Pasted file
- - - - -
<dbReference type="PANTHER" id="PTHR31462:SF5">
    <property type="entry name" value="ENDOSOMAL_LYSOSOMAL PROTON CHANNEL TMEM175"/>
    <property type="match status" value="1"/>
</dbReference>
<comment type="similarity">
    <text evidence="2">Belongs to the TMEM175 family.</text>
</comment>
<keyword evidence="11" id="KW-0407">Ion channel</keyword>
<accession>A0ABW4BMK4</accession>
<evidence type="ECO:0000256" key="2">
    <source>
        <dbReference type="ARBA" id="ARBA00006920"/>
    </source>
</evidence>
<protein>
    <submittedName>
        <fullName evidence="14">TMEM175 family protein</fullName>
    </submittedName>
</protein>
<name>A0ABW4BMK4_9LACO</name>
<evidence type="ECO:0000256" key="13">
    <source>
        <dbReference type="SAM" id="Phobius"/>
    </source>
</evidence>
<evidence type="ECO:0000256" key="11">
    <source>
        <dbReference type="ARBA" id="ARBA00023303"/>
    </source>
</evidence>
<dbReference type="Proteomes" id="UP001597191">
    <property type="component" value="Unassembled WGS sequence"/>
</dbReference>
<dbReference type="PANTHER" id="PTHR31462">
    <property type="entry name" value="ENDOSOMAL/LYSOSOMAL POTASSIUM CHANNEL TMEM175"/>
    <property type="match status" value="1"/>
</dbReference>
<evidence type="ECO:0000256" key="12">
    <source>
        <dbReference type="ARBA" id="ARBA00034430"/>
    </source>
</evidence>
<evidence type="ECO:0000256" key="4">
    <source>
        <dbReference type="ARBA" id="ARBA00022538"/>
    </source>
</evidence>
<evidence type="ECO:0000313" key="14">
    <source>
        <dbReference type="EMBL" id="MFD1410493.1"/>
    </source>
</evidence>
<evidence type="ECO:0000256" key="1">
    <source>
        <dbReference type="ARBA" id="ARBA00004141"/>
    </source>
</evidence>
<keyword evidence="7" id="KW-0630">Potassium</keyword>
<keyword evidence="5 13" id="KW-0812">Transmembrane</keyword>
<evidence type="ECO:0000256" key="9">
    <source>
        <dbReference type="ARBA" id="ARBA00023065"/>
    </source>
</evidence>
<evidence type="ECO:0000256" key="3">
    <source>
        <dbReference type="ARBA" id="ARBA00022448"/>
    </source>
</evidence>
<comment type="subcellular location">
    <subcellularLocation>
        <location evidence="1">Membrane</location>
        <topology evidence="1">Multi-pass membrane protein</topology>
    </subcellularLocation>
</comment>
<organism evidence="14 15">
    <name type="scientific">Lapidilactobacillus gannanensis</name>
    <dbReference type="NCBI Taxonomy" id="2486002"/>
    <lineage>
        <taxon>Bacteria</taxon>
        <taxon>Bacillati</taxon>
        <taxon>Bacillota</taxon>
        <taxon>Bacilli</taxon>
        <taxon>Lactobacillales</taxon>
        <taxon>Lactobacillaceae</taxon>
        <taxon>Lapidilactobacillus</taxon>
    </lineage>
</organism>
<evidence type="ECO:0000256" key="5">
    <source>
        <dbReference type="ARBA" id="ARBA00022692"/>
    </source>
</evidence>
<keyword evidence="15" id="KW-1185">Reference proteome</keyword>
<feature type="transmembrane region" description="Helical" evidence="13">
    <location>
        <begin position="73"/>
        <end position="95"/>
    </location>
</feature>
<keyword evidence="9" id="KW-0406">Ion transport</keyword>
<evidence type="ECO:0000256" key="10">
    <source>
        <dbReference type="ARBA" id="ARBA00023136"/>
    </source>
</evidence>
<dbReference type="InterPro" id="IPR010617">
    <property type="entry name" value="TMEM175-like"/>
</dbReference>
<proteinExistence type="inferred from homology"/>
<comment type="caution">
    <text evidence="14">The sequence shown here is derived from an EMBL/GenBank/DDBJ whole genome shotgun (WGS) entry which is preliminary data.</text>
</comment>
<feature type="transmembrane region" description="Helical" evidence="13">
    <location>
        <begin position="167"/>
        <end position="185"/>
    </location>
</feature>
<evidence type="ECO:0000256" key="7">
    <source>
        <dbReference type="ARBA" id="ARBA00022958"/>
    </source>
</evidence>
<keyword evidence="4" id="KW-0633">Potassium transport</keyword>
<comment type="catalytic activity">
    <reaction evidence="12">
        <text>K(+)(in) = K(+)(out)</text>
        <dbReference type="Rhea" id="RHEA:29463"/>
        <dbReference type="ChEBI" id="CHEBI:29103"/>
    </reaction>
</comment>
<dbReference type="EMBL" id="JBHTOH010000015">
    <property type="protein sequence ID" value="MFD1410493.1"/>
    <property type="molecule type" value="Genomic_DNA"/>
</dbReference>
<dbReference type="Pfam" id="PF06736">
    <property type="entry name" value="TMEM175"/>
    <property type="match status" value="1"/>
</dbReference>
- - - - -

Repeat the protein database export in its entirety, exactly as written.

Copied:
<dbReference type="PANTHER" id="PTHR31462:SF5">
    <property type="entry name" value="ENDOSOMAL_LYSOSOMAL PROTON CHANNEL TMEM175"/>
    <property type="match status" value="1"/>
</dbReference>
<comment type="similarity">
    <text evidence="2">Belongs to the TMEM175 family.</text>
</comment>
<keyword evidence="11" id="KW-0407">Ion channel</keyword>
<accession>A0ABW4BMK4</accession>
<evidence type="ECO:0000256" key="2">
    <source>
        <dbReference type="ARBA" id="ARBA00006920"/>
    </source>
</evidence>
<protein>
    <submittedName>
        <fullName evidence="14">TMEM175 family protein</fullName>
    </submittedName>
</protein>
<name>A0ABW4BMK4_9LACO</name>
<evidence type="ECO:0000256" key="13">
    <source>
        <dbReference type="SAM" id="Phobius"/>
    </source>
</evidence>
<evidence type="ECO:0000256" key="11">
    <source>
        <dbReference type="ARBA" id="ARBA00023303"/>
    </source>
</evidence>
<dbReference type="Proteomes" id="UP001597191">
    <property type="component" value="Unassembled WGS sequence"/>
</dbReference>
<dbReference type="PANTHER" id="PTHR31462">
    <property type="entry name" value="ENDOSOMAL/LYSOSOMAL POTASSIUM CHANNEL TMEM175"/>
    <property type="match status" value="1"/>
</dbReference>
<evidence type="ECO:0000256" key="12">
    <source>
        <dbReference type="ARBA" id="ARBA00034430"/>
    </source>
</evidence>
<evidence type="ECO:0000256" key="4">
    <source>
        <dbReference type="ARBA" id="ARBA00022538"/>
    </source>
</evidence>
<evidence type="ECO:0000313" key="14">
    <source>
        <dbReference type="EMBL" id="MFD1410493.1"/>
    </source>
</evidence>
<evidence type="ECO:0000256" key="1">
    <source>
        <dbReference type="ARBA" id="ARBA00004141"/>
    </source>
</evidence>
<keyword evidence="7" id="KW-0630">Potassium</keyword>
<keyword evidence="5 13" id="KW-0812">Transmembrane</keyword>
<evidence type="ECO:0000256" key="9">
    <source>
        <dbReference type="ARBA" id="ARBA00023065"/>
    </source>
</evidence>
<evidence type="ECO:0000256" key="3">
    <source>
        <dbReference type="ARBA" id="ARBA00022448"/>
    </source>
</evidence>
<comment type="subcellular location">
    <subcellularLocation>
        <location evidence="1">Membrane</location>
        <topology evidence="1">Multi-pass membrane protein</topology>
    </subcellularLocation>
</comment>
<organism evidence="14 15">
    <name type="scientific">Lapidilactobacillus gannanensis</name>
    <dbReference type="NCBI Taxonomy" id="2486002"/>
    <lineage>
        <taxon>Bacteria</taxon>
        <taxon>Bacillati</taxon>
        <taxon>Bacillota</taxon>
        <taxon>Bacilli</taxon>
        <taxon>Lactobacillales</taxon>
        <taxon>Lactobacillaceae</taxon>
        <taxon>Lapidilactobacillus</taxon>
    </lineage>
</organism>
<evidence type="ECO:0000256" key="5">
    <source>
        <dbReference type="ARBA" id="ARBA00022692"/>
    </source>
</evidence>
<keyword evidence="15" id="KW-1185">Reference proteome</keyword>
<feature type="transmembrane region" description="Helical" evidence="13">
    <location>
        <begin position="73"/>
        <end position="95"/>
    </location>
</feature>
<keyword evidence="9" id="KW-0406">Ion transport</keyword>
<evidence type="ECO:0000256" key="10">
    <source>
        <dbReference type="ARBA" id="ARBA00023136"/>
    </source>
</evidence>
<dbReference type="InterPro" id="IPR010617">
    <property type="entry name" value="TMEM175-like"/>
</dbReference>
<proteinExistence type="inferred from homology"/>
<comment type="caution">
    <text evidence="14">The sequence shown here is derived from an EMBL/GenBank/DDBJ whole genome shotgun (WGS) entry which is preliminary data.</text>
</comment>
<feature type="transmembrane region" description="Helical" evidence="13">
    <location>
        <begin position="167"/>
        <end position="185"/>
    </location>
</feature>
<evidence type="ECO:0000256" key="7">
    <source>
        <dbReference type="ARBA" id="ARBA00022958"/>
    </source>
</evidence>
<keyword evidence="4" id="KW-0633">Potassium transport</keyword>
<comment type="catalytic activity">
    <reaction evidence="12">
        <text>K(+)(in) = K(+)(out)</text>
        <dbReference type="Rhea" id="RHEA:29463"/>
        <dbReference type="ChEBI" id="CHEBI:29103"/>
    </reaction>
</comment>
<dbReference type="EMBL" id="JBHTOH010000015">
    <property type="protein sequence ID" value="MFD1410493.1"/>
    <property type="molecule type" value="Genomic_DNA"/>
</dbReference>
<dbReference type="Pfam" id="PF06736">
    <property type="entry name" value="TMEM175"/>
    <property type="match status" value="1"/>
</dbReference>